Once each month, wine bloggers around the world all write about a common theme. It happens on a Wednesday and is called Wine Blogging Wednesday. Today is the 54th installment of this event and the theme is “A Passion for Piedmont” (i.e. wines from the Piedmont region in Italy). Dozens of bloggers will write up their thoughts on wines from Piedmont today, and then in a few days the host of this month’s event, McDuff’s Food & Wine Trail, will post a summary of it all with links out to everyone’s contribution so that you can find—and read—them all.
The first thing that comes to mind when I think of wine from Piedmont is Barolo, an outstanding wine made from the Nebbiolo grape. To me, Barolo is the most majestic and enjoyable red wine around. It also tends to be quite pricey… much more pricey than we can afford with our $20 per bottle limit on Cheap Wine Ratings. And so, I had to choose some wines other than Barolo in order to stay true to the principles of affordability this website is all about. I ended up choosing three wines to try, a Barbera, a Dolcetto and a Gattinara.
This month I did something a little different. I picked up three different bottles of Piedmont wines and in addition to taking my own notes, I shared them with some colleagues from my day job after work one day and got thier impressions as well. They were shy about describing the wines (or perhaps just not as geeky as me) but I did find their preferences to be interesting.
Beni di Batasiolo – Barbera d’Alba
Barbera is considered one of the “lesser” red wine varieties in Piedmont—along with Dolcetto. But don’t let that label steer you away because you can find some very nice wines made from Barbera at much more affordable prices than other wines from this region. In fact this bottle was only $10.
Barbera is known for having a high level of acidity, which can be particularly pronounced when the wine is fermented in stainless steel rather than oak. This particular Barbera was oaked, which softened the acidity but the aromas and flavors don’t indicate that it was heavily oaked.
By the way, the “d’Alba” part of the name is a regional designation. Alba is a town in the Piedmont region and that’s all that means.
The nose on this wine is fairly tight at first, but give it a few minutes to open up. It’s not very fruit forward—which is typical for a Barbera. Cedar, loads of mushroom and light cherry aromas make up the bouquet. There is moderate fruit on the palate, with mostly cherry flavors. It has soft tannins and near perfect acidity. The length and aftertaste are both great. In general it’s fairly simple and soft wine that will easily pair with foods.
For the most part this is a varietally correct wine. It lacks a little bit of intensity and complexity, which is why my score came in at an 85. But it’s a very enjoyable wine. In fact, this was the crowd favorite with most of those who tried it with me. And at only $10, it’s a budget favorite too.
Wine: Beni di Batasiolo
Find Beni di Batasiolo Barbera with Snooth
Elio Altare – Dolcetto d’Alba
Similar to Barbera, Dolcetto is considered one of the “lesser” grape varieties from this region… lesser to Nebbiolo is really what that means. Dolcetto is a grape that ripens early and produces a wine that is best consumed young, and for these reasons it is often a second variety grown by Nebbiolo producers. Growers are able to harvest these grapes before the Nebbiolo is ripe and winemakers are able to sell these wines without the aging required by Nebbiolo-based wines.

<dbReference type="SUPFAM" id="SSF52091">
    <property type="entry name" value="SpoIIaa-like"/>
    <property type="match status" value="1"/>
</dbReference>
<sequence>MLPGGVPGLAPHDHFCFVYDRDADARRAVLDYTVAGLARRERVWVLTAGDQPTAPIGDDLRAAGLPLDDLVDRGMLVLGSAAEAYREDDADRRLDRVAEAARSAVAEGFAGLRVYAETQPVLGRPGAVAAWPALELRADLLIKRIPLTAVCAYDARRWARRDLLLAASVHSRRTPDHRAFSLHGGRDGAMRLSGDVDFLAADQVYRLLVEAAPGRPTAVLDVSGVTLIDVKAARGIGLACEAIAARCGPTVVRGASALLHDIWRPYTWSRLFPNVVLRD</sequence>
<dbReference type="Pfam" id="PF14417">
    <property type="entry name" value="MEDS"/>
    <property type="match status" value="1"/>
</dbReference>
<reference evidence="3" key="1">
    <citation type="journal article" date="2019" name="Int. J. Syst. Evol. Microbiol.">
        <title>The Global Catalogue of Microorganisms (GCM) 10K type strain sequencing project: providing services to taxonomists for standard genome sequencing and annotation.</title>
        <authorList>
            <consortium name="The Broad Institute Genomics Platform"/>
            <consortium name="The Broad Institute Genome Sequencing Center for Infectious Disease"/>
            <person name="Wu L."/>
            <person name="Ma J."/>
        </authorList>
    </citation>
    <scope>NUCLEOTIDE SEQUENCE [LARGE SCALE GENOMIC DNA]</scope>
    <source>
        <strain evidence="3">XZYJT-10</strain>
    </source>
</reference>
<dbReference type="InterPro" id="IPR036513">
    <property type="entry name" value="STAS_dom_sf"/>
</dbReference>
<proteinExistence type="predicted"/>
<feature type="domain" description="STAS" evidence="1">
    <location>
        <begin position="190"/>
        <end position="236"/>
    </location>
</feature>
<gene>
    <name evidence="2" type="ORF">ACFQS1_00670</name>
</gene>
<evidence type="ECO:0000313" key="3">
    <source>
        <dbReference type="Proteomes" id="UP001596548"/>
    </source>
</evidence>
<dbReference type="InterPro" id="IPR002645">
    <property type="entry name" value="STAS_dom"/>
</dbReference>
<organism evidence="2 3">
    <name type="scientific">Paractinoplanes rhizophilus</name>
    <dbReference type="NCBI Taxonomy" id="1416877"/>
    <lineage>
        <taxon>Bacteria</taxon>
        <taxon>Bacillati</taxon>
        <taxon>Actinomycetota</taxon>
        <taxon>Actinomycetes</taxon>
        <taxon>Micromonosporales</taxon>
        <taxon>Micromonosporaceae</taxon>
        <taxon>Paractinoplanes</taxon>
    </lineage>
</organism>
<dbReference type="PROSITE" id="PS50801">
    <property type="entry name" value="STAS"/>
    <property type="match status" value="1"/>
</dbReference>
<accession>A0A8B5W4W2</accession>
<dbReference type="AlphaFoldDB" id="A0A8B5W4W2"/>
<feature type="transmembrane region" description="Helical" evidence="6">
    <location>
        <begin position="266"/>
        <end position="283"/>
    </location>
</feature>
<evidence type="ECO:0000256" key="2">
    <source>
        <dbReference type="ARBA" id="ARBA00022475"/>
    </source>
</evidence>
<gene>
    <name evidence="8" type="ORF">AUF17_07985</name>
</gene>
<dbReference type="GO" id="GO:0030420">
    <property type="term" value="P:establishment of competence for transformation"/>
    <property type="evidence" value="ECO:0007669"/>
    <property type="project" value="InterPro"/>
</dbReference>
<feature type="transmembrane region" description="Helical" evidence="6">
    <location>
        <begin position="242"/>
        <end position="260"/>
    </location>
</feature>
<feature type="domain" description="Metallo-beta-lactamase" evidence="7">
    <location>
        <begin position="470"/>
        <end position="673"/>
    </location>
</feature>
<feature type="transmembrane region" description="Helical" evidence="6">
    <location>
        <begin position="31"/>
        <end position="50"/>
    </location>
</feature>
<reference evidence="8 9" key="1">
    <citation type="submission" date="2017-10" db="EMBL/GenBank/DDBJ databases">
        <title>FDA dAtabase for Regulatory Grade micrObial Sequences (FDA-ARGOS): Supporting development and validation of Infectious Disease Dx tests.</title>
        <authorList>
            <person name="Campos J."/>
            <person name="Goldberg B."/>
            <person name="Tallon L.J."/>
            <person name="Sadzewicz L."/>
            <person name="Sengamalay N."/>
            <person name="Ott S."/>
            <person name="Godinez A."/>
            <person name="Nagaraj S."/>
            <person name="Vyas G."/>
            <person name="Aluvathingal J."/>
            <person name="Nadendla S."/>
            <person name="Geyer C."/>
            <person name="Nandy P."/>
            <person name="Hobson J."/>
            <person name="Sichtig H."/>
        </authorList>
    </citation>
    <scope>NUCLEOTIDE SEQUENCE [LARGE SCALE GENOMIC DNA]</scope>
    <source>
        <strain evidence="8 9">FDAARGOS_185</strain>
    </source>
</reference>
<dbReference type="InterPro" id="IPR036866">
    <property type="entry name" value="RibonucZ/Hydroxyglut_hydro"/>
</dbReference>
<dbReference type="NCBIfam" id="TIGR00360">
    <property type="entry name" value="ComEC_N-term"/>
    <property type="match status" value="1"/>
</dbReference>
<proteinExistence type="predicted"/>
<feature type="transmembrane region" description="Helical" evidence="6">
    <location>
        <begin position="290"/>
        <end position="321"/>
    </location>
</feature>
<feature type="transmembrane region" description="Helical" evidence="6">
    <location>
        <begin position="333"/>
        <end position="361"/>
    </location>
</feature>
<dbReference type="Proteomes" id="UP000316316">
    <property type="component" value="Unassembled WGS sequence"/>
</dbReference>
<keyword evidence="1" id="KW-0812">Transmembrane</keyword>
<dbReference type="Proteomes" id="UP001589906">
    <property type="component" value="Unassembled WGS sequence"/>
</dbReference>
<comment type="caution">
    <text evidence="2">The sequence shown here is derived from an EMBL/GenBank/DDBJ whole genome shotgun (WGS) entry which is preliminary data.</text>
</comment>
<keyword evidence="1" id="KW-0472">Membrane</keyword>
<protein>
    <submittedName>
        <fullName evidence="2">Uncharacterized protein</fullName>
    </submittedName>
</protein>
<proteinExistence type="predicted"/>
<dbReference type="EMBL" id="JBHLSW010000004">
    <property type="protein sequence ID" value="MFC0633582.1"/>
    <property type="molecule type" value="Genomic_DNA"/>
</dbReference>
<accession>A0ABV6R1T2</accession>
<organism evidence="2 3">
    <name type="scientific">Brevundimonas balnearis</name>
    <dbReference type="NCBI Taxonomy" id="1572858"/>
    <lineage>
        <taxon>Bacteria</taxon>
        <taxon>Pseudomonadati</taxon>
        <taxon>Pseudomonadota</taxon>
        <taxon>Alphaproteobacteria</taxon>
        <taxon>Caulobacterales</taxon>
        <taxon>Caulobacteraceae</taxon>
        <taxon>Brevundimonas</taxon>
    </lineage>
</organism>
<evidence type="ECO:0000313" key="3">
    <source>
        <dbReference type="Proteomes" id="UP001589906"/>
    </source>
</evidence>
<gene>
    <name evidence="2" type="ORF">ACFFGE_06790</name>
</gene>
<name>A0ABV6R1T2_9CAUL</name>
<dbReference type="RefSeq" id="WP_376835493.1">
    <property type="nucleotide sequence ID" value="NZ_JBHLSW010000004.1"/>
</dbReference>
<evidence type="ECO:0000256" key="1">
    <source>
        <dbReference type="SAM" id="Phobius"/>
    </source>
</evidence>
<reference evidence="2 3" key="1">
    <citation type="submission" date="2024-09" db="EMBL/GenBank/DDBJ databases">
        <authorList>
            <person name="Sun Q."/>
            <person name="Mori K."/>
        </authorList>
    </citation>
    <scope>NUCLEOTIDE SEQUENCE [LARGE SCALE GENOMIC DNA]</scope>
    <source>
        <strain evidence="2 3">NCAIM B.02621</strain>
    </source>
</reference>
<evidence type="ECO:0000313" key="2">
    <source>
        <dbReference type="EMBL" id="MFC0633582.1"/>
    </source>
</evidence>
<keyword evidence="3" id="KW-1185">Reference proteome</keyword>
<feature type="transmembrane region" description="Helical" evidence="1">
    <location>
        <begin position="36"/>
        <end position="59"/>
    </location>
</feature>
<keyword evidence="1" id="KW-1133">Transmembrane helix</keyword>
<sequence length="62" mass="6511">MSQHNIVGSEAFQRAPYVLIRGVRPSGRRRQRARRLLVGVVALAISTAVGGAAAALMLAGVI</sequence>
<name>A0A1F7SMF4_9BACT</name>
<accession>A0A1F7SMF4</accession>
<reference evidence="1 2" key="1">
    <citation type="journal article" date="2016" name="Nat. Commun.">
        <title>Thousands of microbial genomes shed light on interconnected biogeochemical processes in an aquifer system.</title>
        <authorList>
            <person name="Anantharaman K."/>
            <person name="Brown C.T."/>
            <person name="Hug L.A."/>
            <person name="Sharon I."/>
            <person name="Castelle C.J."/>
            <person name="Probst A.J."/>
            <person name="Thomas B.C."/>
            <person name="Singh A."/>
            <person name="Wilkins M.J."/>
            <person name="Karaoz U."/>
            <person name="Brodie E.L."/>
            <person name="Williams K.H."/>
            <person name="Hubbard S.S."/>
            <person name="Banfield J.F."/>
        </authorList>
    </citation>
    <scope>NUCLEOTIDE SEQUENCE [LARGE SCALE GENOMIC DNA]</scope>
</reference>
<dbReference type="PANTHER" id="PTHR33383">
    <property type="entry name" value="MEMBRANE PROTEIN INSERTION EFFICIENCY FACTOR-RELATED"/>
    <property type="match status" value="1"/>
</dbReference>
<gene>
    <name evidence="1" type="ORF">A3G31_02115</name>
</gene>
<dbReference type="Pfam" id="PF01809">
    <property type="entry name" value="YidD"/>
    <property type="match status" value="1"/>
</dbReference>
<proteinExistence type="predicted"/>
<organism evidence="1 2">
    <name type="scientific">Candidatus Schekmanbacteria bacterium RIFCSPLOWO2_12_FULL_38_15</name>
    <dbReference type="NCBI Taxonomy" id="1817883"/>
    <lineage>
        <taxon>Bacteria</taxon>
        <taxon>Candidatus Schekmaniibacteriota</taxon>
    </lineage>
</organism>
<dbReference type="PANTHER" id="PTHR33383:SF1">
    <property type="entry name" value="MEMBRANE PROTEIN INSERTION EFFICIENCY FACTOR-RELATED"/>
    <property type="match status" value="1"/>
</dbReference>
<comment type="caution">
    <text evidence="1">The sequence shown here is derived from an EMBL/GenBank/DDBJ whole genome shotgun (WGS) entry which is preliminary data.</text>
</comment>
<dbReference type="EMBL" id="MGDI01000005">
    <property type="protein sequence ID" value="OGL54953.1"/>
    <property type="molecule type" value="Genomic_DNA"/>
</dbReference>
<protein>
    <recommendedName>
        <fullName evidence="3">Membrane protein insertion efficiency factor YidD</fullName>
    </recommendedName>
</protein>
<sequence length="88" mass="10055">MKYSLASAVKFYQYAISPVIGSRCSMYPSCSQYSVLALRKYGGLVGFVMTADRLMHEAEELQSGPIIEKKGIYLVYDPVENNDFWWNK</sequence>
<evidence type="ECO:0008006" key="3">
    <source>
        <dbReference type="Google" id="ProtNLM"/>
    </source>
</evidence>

The name, Dolcetto, means “little sweet one” and although I wouldn’t classify this as a sweet wine it is a lot more fruit forward than the Barbera. Dolcetto also tends to be less acidic and more tannic than Barbera.
The Elio Altare winery started as a family farm and winery when Giuseppe Altare purchased it in 1948. In the mid-1970’s and at the age of 26, Elio Altare began to change the winemaking techniques based on knowledge he gained in other winemaking regions, such as Burgundy. Today the winery is still a family run operation and is producing some outstanding wines—this being one of them.
The first thing you’ll notice about this wine is a dark, inky purple color. There’s loads of intensity on the nose, which is a bit smoky and complex with tar, blueberry, prune, vanilla and licorice. The palate is filled with abundant ripe fruit. Lots of blueberry, plum, black cherry and pepper. Silky tannins and an outstanding finish make this a very enjoyable wine.
Although I thought this was very much varietally correct and an outstanding wine, it wasn’t the crowd favorite. Many of those I shared this wine with found it to be too big for their palates, but if you like big wines this is a good one.
Wine: Elio Altare
Find Elio Altare Dolcetto with Snooth
Travaglini Giancarlo – Gattinara
Like Barolo and Barbaresco, this wine is produced from the Nebbiolo grape, but it is classified as Gattinara based on the region where it is produced. One of the things I like about this wine is that you can enjoy the characteristics of a Nebbiolo-based wine at a more affordable price than most Barolo and Barbaresco—although you can find some rather pricey Gattinara too.
Travaglini is probably the best known producer of Gattinara and they produce a few different labels of it, this one being the most affordable. The bottle for this wine was a crowd pleaser and a couple folks commented that they would buy this just for the bottle. Travaglini claims that the bottle shape serves a purpose too, to hold the sediment in the bottle when you pour the wine.
The nose of this wine is spicy and interesting. It’s very smoky, with cinammon, raisin and pencil shavings. The palate is rich and well balanced, with dried cherry, raisin, black pepper. Velvety tannins lead into a long finish.
To me, this is a great wine and I could drink it any day.
Wine: Travaglini Giancarlo